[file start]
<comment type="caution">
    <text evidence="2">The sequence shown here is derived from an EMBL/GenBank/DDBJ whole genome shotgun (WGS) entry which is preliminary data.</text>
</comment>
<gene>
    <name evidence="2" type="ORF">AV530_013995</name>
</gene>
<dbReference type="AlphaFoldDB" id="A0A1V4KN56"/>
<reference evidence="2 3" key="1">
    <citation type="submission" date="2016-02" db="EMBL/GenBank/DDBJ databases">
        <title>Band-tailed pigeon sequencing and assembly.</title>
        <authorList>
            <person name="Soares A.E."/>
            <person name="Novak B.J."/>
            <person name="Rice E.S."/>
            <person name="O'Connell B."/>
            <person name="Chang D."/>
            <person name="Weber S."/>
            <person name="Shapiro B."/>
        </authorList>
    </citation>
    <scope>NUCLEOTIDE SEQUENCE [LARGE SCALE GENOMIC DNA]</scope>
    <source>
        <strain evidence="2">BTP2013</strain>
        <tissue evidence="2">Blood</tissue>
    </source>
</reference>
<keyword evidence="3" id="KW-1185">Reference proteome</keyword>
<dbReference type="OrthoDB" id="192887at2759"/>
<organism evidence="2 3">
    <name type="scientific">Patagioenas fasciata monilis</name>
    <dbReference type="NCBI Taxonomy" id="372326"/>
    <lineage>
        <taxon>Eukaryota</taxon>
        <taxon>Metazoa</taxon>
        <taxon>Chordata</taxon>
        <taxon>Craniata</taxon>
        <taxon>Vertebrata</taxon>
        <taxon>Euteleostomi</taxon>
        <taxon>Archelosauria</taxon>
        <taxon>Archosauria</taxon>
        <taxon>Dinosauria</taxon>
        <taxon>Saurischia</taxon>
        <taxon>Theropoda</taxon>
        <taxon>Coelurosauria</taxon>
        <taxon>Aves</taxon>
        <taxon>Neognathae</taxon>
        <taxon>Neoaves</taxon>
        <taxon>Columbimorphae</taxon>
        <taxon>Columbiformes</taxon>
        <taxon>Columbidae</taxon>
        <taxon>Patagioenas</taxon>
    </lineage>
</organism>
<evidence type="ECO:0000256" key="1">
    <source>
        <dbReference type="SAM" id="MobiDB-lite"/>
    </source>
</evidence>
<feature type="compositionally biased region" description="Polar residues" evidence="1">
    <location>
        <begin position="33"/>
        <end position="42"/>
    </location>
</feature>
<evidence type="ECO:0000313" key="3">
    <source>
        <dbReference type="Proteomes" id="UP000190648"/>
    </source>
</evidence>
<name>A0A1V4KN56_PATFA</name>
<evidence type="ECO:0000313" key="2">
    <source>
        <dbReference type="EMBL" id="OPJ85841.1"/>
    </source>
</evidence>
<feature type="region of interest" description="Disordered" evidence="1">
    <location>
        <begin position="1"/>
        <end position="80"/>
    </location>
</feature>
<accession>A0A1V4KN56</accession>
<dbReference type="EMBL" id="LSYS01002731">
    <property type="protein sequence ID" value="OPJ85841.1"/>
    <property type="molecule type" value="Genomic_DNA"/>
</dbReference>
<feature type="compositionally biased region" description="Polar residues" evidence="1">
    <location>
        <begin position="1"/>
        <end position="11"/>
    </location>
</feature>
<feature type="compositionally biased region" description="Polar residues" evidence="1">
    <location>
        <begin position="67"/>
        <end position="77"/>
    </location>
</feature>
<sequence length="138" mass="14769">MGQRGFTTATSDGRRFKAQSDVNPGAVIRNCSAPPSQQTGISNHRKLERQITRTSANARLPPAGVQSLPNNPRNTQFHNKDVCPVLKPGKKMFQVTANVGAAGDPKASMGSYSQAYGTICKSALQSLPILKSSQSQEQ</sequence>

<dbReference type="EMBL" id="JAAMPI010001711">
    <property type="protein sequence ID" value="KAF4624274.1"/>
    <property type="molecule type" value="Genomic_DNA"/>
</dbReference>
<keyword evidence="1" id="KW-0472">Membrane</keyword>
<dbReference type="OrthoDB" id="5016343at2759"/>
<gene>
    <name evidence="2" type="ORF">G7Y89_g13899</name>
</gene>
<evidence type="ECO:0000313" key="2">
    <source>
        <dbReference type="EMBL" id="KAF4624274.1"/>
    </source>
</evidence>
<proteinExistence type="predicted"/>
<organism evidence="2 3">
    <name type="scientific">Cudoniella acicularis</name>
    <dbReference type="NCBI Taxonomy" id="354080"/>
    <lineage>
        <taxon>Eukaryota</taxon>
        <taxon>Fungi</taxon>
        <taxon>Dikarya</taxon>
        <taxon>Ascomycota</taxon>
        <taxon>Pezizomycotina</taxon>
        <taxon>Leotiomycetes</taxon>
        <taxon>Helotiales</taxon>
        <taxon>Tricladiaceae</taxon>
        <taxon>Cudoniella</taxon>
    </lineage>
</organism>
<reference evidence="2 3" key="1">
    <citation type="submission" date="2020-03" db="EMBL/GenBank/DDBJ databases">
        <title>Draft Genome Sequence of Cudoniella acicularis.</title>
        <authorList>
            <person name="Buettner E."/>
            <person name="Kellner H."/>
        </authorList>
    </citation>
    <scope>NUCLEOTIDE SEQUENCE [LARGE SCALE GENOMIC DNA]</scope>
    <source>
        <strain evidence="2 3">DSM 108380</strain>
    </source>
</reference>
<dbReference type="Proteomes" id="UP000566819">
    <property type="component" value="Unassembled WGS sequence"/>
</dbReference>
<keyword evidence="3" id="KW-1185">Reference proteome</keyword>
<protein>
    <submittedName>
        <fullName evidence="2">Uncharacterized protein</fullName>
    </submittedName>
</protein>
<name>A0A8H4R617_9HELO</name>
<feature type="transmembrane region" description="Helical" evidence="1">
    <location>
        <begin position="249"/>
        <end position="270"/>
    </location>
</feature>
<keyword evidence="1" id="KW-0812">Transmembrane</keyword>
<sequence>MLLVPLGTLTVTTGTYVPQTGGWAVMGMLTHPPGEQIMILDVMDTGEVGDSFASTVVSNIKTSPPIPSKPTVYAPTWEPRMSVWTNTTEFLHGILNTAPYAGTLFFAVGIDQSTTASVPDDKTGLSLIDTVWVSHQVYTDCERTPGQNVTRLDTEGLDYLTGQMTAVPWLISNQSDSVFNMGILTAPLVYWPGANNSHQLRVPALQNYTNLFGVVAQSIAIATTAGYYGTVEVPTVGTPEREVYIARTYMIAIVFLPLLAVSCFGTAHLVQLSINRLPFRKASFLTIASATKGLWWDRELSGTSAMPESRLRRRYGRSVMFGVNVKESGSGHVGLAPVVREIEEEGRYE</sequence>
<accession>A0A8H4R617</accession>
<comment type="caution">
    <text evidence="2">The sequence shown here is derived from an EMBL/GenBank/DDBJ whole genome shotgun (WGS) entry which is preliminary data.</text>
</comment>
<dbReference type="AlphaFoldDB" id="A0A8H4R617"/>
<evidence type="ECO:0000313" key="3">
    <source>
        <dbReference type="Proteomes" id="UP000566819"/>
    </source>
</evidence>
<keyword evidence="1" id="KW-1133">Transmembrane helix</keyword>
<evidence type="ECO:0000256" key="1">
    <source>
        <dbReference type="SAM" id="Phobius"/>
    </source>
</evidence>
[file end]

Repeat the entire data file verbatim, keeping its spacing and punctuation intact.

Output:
<comment type="caution">
    <text evidence="2">The sequence shown here is derived from an EMBL/GenBank/DDBJ whole genome shotgun (WGS) entry which is preliminary data.</text>
</comment>
<gene>
    <name evidence="2" type="ORF">AV530_013995</name>
</gene>
<dbReference type="AlphaFoldDB" id="A0A1V4KN56"/>
<reference evidence="2 3" key="1">
    <citation type="submission" date="2016-02" db="EMBL/GenBank/DDBJ databases">
        <title>Band-tailed pigeon sequencing and assembly.</title>
        <authorList>
            <person name="Soares A.E."/>
            <person name="Novak B.J."/>
            <person name="Rice E.S."/>
            <person name="O'Connell B."/>
            <person name="Chang D."/>
            <person name="Weber S."/>
            <person name="Shapiro B."/>
        </authorList>
    </citation>
    <scope>NUCLEOTIDE SEQUENCE [LARGE SCALE GENOMIC DNA]</scope>
    <source>
        <strain evidence="2">BTP2013</strain>
        <tissue evidence="2">Blood</tissue>
    </source>
</reference>
<keyword evidence="3" id="KW-1185">Reference proteome</keyword>
<dbReference type="OrthoDB" id="192887at2759"/>
<organism evidence="2 3">
    <name type="scientific">Patagioenas fasciata monilis</name>
    <dbReference type="NCBI Taxonomy" id="372326"/>
    <lineage>
        <taxon>Eukaryota</taxon>
        <taxon>Metazoa</taxon>
        <taxon>Chordata</taxon>
        <taxon>Craniata</taxon>
        <taxon>Vertebrata</taxon>
        <taxon>Euteleostomi</taxon>
        <taxon>Archelosauria</taxon>
        <taxon>Archosauria</taxon>
        <taxon>Dinosauria</taxon>
        <taxon>Saurischia</taxon>
        <taxon>Theropoda</taxon>
        <taxon>Coelurosauria</taxon>
        <taxon>Aves</taxon>
        <taxon>Neognathae</taxon>
        <taxon>Neoaves</taxon>
        <taxon>Columbimorphae</taxon>
        <taxon>Columbiformes</taxon>
        <taxon>Columbidae</taxon>
        <taxon>Patagioenas</taxon>
    </lineage>
</organism>
<evidence type="ECO:0000256" key="1">
    <source>
        <dbReference type="SAM" id="MobiDB-lite"/>
    </source>
</evidence>
<feature type="compositionally biased region" description="Polar residues" evidence="1">
    <location>
        <begin position="33"/>
        <end position="42"/>
    </location>
</feature>
<evidence type="ECO:0000313" key="3">
    <source>
        <dbReference type="Proteomes" id="UP000190648"/>
    </source>
</evidence>
<name>A0A1V4KN56_PATFA</name>
<evidence type="ECO:0000313" key="2">
    <source>
        <dbReference type="EMBL" id="OPJ85841.1"/>
    </source>
</evidence>
<feature type="region of interest" description="Disordered" evidence="1">
    <location>
        <begin position="1"/>
        <end position="80"/>
    </location>
</feature>
<accession>A0A1V4KN56</accession>
<dbReference type="EMBL" id="LSYS01002731">
    <property type="protein sequence ID" value="OPJ85841.1"/>
    <property type="molecule type" value="Genomic_DNA"/>
</dbReference>
<feature type="compositionally biased region" description="Polar residues" evidence="1">
    <location>
        <begin position="1"/>
        <end position="11"/>
    </location>
</feature>
<feature type="compositionally biased region" description="Polar residues" evidence="1">
    <location>
        <begin position="67"/>
        <end position="77"/>
    </location>
</feature>
<sequence length="138" mass="14769">MGQRGFTTATSDGRRFKAQSDVNPGAVIRNCSAPPSQQTGISNHRKLERQITRTSANARLPPAGVQSLPNNPRNTQFHNKDVCPVLKPGKKMFQVTANVGAAGDPKASMGSYSQAYGTICKSALQSLPILKSSQSQEQ</sequence>

<dbReference type="EMBL" id="JAAMPI010001711">
    <property type="protein sequence ID" value="KAF4624274.1"/>
    <property type="molecule type" value="Genomic_DNA"/>
</dbReference>
<keyword evidence="1" id="KW-0472">Membrane</keyword>
<dbReference type="OrthoDB" id="5016343at2759"/>
<gene>
    <name evidence="2" type="ORF">G7Y89_g13899</name>
</gene>
<evidence type="ECO:0000313" key="2">
    <source>
        <dbReference type="EMBL" id="KAF4624274.1"/>
    </source>
</evidence>
<proteinExistence type="predicted"/>
<organism evidence="2 3">
    <name type="scientific">Cudoniella acicularis</name>
    <dbReference type="NCBI Taxonomy" id="354080"/>
    <lineage>
        <taxon>Eukaryota</taxon>
        <taxon>Fungi</taxon>
        <taxon>Dikarya</taxon>
        <taxon>Ascomycota</taxon>
        <taxon>Pezizomycotina</taxon>
        <taxon>Leotiomycetes</taxon>
        <taxon>Helotiales</taxon>
        <taxon>Tricladiaceae</taxon>
        <taxon>Cudoniella</taxon>
    </lineage>
</organism>
<reference evidence="2 3" key="1">
    <citation type="submission" date="2020-03" db="EMBL/GenBank/DDBJ databases">
        <title>Draft Genome Sequence of Cudoniella acicularis.</title>
        <authorList>
            <person name="Buettner E."/>
            <person name="Kellner H."/>
        </authorList>
    </citation>
    <scope>NUCLEOTIDE SEQUENCE [LARGE SCALE GENOMIC DNA]</scope>
    <source>
        <strain evidence="2 3">DSM 108380</strain>
    </source>
</reference>
<dbReference type="Proteomes" id="UP000566819">
    <property type="component" value="Unassembled WGS sequence"/>
</dbReference>
<keyword evidence="3" id="KW-1185">Reference proteome</keyword>
<protein>
    <submittedName>
        <fullName evidence="2">Uncharacterized protein</fullName>
    </submittedName>
</protein>
<name>A0A8H4R617_9HELO</name>
<feature type="transmembrane region" description="Helical" evidence="1">
    <location>
        <begin position="249"/>
        <end position="270"/>
    </location>
</feature>
<keyword evidence="1" id="KW-0812">Transmembrane</keyword>
<sequence>MLLVPLGTLTVTTGTYVPQTGGWAVMGMLTHPPGEQIMILDVMDTGEVGDSFASTVVSNIKTSPPIPSKPTVYAPTWEPRMSVWTNTTEFLHGILNTAPYAGTLFFAVGIDQSTTASVPDDKTGLSLIDTVWVSHQVYTDCERTPGQNVTRLDTEGLDYLTGQMTAVPWLISNQSDSVFNMGILTAPLVYWPGANNSHQLRVPALQNYTNLFGVVAQSIAIATTAGYYGTVEVPTVGTPEREVYIARTYMIAIVFLPLLAVSCFGTAHLVQLSINRLPFRKASFLTIASATKGLWWDRELSGTSAMPESRLRRRYGRSVMFGVNVKESGSGHVGLAPVVREIEEEGRYE</sequence>
<accession>A0A8H4R617</accession>
<comment type="caution">
    <text evidence="2">The sequence shown here is derived from an EMBL/GenBank/DDBJ whole genome shotgun (WGS) entry which is preliminary data.</text>
</comment>
<dbReference type="AlphaFoldDB" id="A0A8H4R617"/>
<evidence type="ECO:0000313" key="3">
    <source>
        <dbReference type="Proteomes" id="UP000566819"/>
    </source>
</evidence>
<keyword evidence="1" id="KW-1133">Transmembrane helix</keyword>
<evidence type="ECO:0000256" key="1">
    <source>
        <dbReference type="SAM" id="Phobius"/>
    </source>
</evidence>